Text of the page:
“The pigs will become brothers to man”, wrote the prophet for 2019. Some think this means that the humans will stop scarifying animals. Others believe this means that the technology will allow us to talk to animals.

  1. Medicine will advance a lot. New discoveries will help extend people’s lives. Those who read Nostradamus prophecies claim he predicted that people will get to live up to 200 years.

Also, “After a new engine will appear, the world will be as in the days before Babel.” Many believe that the engine he refers to is the Internet and that the technology will eventually create a new global language. Others say it is about the social networks that continue to develop every day.

Nostradamus – Bio, Facts

As e medic fascinated by occultism, Nostradamus risked provoking the wrath of the Catholic Church when he predicted the future for the next twenty centuries. Was he a true visionary or maybe his legendary accuracy is just a myth amplified by time?

The short and lively individual, with a long and thick beard, was a freak of nature at the Renaissance Court of king Henry the Second of France. Being known as the son of converted Jews, passionate by astrology and other occult sciences, Nostradamus was invited to Paris in 1556 mostly as a source of entertainment.

But his prophecies about the king will bring him international fame. One of these seemed to be true, but absurd nonetheless, suggesting that a “blind man” will soon become king. Another one, cryptic and interpretable in its nature: “The young lion will defeat the older one on the battlefield, in a single fight.

It will pierce his eyes in the golden cage, two wounds in one, and then he will suddenly pass away.”

On June 1st, 1559 when the king was taking part in a tournament, by accident, the lance of his friend, who was his adversary, pierced the royal golden helmet and continued into his eye. The horrified culprit, Count of Montgomery, was younger than the sovereign.

A splinter from the broken weapon caused a secondary injury, and the king suffered greatly for ten days straight, after which he passed away.

The words of Nostradamus were duly remembered. Because of their strong opposition against magicians and wizards, the leaders of the Romano-Catholic Church would have preferred to burn this dangerously exact prophet alive.

The peasants, on the belief that the prediction was actually a curse, burned him in effigy. Only due to the now widowed queen, Caterina de Medici, did he manage to avoid execution.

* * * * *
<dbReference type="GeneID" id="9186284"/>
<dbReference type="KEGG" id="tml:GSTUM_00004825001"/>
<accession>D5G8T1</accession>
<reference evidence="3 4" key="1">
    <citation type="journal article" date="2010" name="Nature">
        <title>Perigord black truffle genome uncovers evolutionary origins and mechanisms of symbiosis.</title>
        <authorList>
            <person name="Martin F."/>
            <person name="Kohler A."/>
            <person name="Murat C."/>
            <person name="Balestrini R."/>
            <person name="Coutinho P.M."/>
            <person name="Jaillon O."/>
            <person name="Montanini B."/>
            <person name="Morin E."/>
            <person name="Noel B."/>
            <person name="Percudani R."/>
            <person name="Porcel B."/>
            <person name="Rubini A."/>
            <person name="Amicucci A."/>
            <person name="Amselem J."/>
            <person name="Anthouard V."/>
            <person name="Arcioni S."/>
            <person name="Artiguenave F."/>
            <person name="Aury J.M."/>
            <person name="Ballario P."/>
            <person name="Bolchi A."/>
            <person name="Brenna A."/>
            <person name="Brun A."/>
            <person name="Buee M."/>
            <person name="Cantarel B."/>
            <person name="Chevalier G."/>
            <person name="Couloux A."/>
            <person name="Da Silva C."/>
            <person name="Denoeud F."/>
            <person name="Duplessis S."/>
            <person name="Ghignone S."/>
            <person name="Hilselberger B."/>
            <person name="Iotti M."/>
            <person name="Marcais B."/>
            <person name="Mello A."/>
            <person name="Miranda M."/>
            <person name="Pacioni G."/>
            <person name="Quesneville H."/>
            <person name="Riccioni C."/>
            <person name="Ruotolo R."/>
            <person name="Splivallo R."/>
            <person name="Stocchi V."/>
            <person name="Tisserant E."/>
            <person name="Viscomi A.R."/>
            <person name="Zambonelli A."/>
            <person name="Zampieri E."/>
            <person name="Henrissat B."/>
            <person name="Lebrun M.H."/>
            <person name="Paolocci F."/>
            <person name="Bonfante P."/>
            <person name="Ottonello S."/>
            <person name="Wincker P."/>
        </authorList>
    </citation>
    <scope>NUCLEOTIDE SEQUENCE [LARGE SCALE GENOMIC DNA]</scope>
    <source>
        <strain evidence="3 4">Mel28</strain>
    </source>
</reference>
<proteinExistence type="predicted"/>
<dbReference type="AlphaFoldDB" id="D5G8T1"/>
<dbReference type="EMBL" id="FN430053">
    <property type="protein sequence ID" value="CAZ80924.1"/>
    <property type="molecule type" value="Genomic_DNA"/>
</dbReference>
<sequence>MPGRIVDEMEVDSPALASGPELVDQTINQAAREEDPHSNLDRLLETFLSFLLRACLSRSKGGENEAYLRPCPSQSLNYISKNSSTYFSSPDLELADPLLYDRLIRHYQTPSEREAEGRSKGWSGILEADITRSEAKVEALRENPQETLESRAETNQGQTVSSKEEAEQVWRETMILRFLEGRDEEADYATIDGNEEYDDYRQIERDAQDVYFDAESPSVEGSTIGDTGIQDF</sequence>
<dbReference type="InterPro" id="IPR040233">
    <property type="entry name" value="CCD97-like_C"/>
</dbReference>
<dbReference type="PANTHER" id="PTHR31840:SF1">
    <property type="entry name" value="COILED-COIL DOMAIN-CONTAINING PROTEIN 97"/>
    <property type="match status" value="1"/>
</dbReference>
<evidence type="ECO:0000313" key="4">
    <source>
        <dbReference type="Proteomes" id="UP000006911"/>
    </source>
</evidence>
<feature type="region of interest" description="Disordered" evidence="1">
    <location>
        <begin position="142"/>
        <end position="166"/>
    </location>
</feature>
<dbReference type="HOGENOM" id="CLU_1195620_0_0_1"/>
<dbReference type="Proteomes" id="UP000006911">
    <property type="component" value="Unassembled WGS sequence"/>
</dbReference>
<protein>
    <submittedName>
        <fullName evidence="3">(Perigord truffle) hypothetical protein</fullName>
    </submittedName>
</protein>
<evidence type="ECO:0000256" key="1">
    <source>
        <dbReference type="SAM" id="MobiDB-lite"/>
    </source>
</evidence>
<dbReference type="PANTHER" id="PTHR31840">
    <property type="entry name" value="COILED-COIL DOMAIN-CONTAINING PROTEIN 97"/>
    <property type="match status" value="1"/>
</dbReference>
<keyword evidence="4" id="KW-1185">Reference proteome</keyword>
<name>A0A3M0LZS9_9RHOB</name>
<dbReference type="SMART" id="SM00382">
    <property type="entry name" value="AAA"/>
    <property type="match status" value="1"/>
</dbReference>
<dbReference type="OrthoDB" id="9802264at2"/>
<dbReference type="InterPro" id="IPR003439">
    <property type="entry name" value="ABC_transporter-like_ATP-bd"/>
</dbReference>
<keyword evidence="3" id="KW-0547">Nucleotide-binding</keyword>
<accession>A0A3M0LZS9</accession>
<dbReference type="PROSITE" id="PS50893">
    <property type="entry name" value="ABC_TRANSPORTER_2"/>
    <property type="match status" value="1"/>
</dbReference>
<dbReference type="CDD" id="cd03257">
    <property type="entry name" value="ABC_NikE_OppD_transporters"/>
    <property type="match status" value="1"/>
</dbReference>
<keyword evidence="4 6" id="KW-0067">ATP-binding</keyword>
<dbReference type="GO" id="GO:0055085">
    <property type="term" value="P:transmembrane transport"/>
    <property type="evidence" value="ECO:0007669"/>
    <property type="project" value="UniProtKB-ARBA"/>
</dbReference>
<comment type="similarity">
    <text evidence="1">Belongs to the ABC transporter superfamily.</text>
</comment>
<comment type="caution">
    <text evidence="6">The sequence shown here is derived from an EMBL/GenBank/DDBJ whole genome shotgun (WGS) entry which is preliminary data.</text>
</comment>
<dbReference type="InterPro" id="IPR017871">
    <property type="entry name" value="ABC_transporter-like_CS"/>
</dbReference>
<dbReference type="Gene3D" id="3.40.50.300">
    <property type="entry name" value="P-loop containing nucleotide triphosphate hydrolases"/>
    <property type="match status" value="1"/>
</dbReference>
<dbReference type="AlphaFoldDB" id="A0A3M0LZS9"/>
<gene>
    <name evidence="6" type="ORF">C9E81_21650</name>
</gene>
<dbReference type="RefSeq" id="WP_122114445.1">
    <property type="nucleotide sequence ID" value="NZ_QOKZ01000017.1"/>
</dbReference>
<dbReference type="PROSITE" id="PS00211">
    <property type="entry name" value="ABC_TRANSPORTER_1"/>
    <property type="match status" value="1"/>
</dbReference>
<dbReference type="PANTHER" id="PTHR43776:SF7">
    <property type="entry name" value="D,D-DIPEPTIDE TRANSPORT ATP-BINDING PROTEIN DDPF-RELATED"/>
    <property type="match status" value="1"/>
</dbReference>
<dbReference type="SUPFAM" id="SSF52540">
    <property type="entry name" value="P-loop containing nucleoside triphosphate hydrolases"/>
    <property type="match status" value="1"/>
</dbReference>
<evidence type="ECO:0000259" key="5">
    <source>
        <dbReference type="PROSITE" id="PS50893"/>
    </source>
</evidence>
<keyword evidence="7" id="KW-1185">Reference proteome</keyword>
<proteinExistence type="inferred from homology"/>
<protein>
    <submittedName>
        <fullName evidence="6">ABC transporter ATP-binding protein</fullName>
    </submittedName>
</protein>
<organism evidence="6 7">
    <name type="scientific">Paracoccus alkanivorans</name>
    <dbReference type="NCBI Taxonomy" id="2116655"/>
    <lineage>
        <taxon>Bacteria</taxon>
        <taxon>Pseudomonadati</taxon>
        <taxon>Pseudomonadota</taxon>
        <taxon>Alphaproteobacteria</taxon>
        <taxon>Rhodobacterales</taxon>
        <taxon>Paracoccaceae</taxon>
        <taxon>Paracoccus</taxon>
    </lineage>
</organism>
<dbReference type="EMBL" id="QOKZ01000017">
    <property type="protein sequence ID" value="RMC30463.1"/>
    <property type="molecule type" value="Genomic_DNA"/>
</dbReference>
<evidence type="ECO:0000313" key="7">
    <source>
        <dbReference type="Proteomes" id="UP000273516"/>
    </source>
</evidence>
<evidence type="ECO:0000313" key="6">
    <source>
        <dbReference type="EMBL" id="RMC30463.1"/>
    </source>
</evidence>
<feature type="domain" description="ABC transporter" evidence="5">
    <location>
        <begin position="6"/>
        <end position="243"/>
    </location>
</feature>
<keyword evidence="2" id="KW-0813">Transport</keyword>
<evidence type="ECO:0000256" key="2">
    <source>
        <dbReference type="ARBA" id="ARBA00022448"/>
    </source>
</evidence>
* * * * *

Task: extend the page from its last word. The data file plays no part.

Secluded in shadow

Being on the brink of civil war, France represented an ideal environment for the dark and cryptic prophecies of Nostradamus, published in 1555 – the first 100 out of the almost 2000 which he will release until 1557.

These Belts were immediately successful and so represented the grounds for the author’s acceptance in Court.

Recognizing that he intentionally went for a “cryptic way of expression”, Nostradamus wrote in an obscure language, originating from his contemporary French, but full of Italian, Greek, Hebrew and Latin phrases and words.

Each prediction was made of four verses, a quatrain, but none resembled a poem. The visionary claimed this style defended him from the punishment of the powerful, who weren’t exactly delighted by his words.

Some of the more skeptical observants agree on the fact that the vague style is consciously adopted so as to develop open for interpretation pieces of writing. As a result, there probably are almost 400 different interpretations of the Belts, each of them trying to reveal the secrets of the prophecies dating to 3797.

Nostradamus becomes a royal councilor

On the grounds of the internal disturbances, many people in France, like queen Ekaterina, didn’t feel the need to have history confirm the words of the medic. His prediction regarding the death of her husband was sufficient.

Without any shadow of doubt, she stands behind his promotion as leading medic of her son, Carol IX.

According to a well-known tale, Nostradamus once called for an angel, named Anael, and asked him to use a magic mirror and reveal to him the fate of the queen’s children. The mirror had showed the three sons as rulers, but only temporary, while her disgraced son in law, Henric de Navarra, was bound to rule for 23 years. Scared, the queen demanded the finalization of that unpleasant show.